In certain embodiment an oxidative polymerization catalyst along with an oxidant, e.g., hydrogen peroxide or organic peroxide is used to polymerize the monomers made by the methods of the present invention. As used herein the oxidant serves as a substrate for the catalyst. The oxidative polymerization catalyst and oxidant combined facilitate the oxidation of the monomer to form a polymer.

An oxidative polymerization catalyst is added along with an oxidant, e.g., hydrogen peroxide or organic peroxide to convert the monomer to a polymer.

As used herein the oxidant serves as a substrate for the catalyst. The oxidative polymerization catalyst and oxidant combined facilitate the oxidation of the monomer to form a polymer.

Polymerization of the monomers can be catalyzed by a natural or synthetic enzyme or an enzyme mimetic capable of polymerizing a substituted benzene compound in the presence of hydrogen peroxide, where the enzyme or enzyme mimetic typically have a heme or related group at the active site. One general class of enzymes capable of catalyzing this reaction can be commonly referred to as the peroxidases. Horseradish peroxidase, soybean peroxidase, Coprinus cinereus peroxidase, and Arthromyces ramosus peroxidase are readily available peroxidases. Other enzymes capable of catalyzing the reaction include laccase, tyrosinase, and lipases. Suitable enzymes are able to catalyze the formation of a carbon-carbon bond and/or a carbon-oxygen-carbon bond between two aryl (e.g., phenyl, phenol) groups when a peroxide (e.g., hydrogen peroxide or an organic peroxide) can be present. A subunit or other portion of a peroxidase can be acceptable, provided that the active site of the enzyme can be still functional. Enzyme mimetics typically correspond to a part of an enzyme, so that they can carry out the same reaction as the parent enzyme but are generally smaller than the parent enzyme. Also, enzyme mimetics can be designed to be more robust than the parent enzyme, such as to be functional under a wider variety of conditions (e.g., different pH range, aqueous, partially aqueous and non-aqueous solvents) and less subject to degradation or inactivation. Suitable enzyme mimetics include hematin, tyrosinase-model complexes and iron-salen complexes. Hematin, in particular, can be functionalized to allow it to be soluble under a wider variety of conditions is disclosed in U.S. application Ser. No. 09/994,998, filed Nov. 27, 2001, the entire teachings of which are incorporated herein by reference.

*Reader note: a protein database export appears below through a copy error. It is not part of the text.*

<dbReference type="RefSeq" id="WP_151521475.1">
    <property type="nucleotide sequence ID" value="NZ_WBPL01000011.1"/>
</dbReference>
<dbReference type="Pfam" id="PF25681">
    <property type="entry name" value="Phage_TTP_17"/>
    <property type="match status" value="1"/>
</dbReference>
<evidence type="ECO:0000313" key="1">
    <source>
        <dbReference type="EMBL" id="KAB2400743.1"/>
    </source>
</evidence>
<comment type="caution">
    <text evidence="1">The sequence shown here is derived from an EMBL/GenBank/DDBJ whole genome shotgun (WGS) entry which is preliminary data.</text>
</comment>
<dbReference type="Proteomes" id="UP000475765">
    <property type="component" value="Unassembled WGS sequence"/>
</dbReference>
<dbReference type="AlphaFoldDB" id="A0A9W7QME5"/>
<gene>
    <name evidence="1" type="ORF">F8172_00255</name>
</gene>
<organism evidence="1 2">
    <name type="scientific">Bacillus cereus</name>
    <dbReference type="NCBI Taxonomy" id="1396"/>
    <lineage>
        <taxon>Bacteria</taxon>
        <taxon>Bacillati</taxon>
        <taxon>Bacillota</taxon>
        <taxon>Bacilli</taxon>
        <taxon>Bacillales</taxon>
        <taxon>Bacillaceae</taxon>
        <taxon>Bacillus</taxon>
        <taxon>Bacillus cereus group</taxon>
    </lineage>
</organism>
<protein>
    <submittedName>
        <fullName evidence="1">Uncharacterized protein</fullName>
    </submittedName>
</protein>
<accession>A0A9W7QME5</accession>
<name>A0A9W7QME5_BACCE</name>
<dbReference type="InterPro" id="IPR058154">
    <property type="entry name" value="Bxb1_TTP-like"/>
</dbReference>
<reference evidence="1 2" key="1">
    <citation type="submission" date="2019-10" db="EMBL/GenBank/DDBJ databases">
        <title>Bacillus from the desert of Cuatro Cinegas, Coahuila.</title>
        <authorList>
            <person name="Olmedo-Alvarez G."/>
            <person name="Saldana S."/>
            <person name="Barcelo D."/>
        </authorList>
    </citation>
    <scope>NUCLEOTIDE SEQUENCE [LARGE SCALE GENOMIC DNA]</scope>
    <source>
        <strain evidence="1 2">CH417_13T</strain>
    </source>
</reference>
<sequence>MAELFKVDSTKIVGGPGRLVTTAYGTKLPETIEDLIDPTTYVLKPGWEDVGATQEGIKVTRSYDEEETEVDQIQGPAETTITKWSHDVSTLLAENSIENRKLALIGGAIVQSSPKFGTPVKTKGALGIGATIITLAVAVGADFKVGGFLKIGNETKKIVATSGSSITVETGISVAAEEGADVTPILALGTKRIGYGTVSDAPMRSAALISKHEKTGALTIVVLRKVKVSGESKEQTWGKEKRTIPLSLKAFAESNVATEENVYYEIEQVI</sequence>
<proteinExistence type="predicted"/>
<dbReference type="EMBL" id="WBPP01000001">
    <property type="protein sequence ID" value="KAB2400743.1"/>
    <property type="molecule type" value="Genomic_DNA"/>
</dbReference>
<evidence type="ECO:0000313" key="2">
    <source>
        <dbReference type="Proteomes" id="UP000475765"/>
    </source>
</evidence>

Polymerizations of the present invention can be carried out under a wide variety of conditions. The pH can be often between about pH 1.0 and about pH 12.0, typically between about pH 6.0 and about pH 11.0. The temperature can be above about 0° C., such as between about 0° C. and about 100° C., 0° C. and about 45° C. or between about 15° C. and about 30° C. (e.g., room temperature). The solvent can be aqueous (preferably buffered), organic, or a combination thereof. Organic solvents are typically polar solvents such as ethanol, methanol, isopropanol, dimethylformamide, dioxane, acetonitrile, and diethyl ether. The concentration of monomer or comonomers can be typically 0.001 M or greater. Also, the concentration of buffer can be typically 0.001 M or greater.

Polymerizations of the invention use a catalytic amount of one of the enzymes or enzyme mimetics described above, which can be between about one unit/mL and five units/mL, where one unit can form 1.0 mg purpurogallin from pyrogallol in 20 seconds at pH 6.0 at 20° C. Preferably, the enzyme or enzyme mimetic can be added to the solution after addition of the antioxidant monomer or comonomers. A peroxide can be then added incrementally to the reaction mixture, such as not to de-activate the enzyme or enzyme mimetic, until an amount approximately stoichiometric with the amount of antioxidant monomer or comonomers has been added.

Although the enzyme or enzyme mimetic can be responsible for formation of phenol-based free radicals needed for chain propagation, the coupling of radicals to form a polymer chain can be controlled by the phenoxy radical and solvent chemistries. Further details regarding the coupling of phenoxy radicals can be found in “Enzymatic catalysis in monophasic organic solvents,” Dordick, J. S., Enzyme Microb. Technol. 11:194-211 (1989), the contents of which are incorporated herein by reference. Coupling between substituted benzene monomers typically occurs ortho and/or para to a hydroxyl group. Coupling rarely occurs meta to a hydroxyl group.

Polymerization preferably results in the formation of C—C bonds. Preferred polymers can contain at least about 95% C—C bonds, at least about 90% C—C bonds, at least about 80% C—C bonds, at least about 70% C—C bonds, at least about 60% C—C bonds or at least about 50% C—C bonds. Especially preferred polymers contain about 100% C—C bonds. The remaining bonds are typically C—O—C bonds.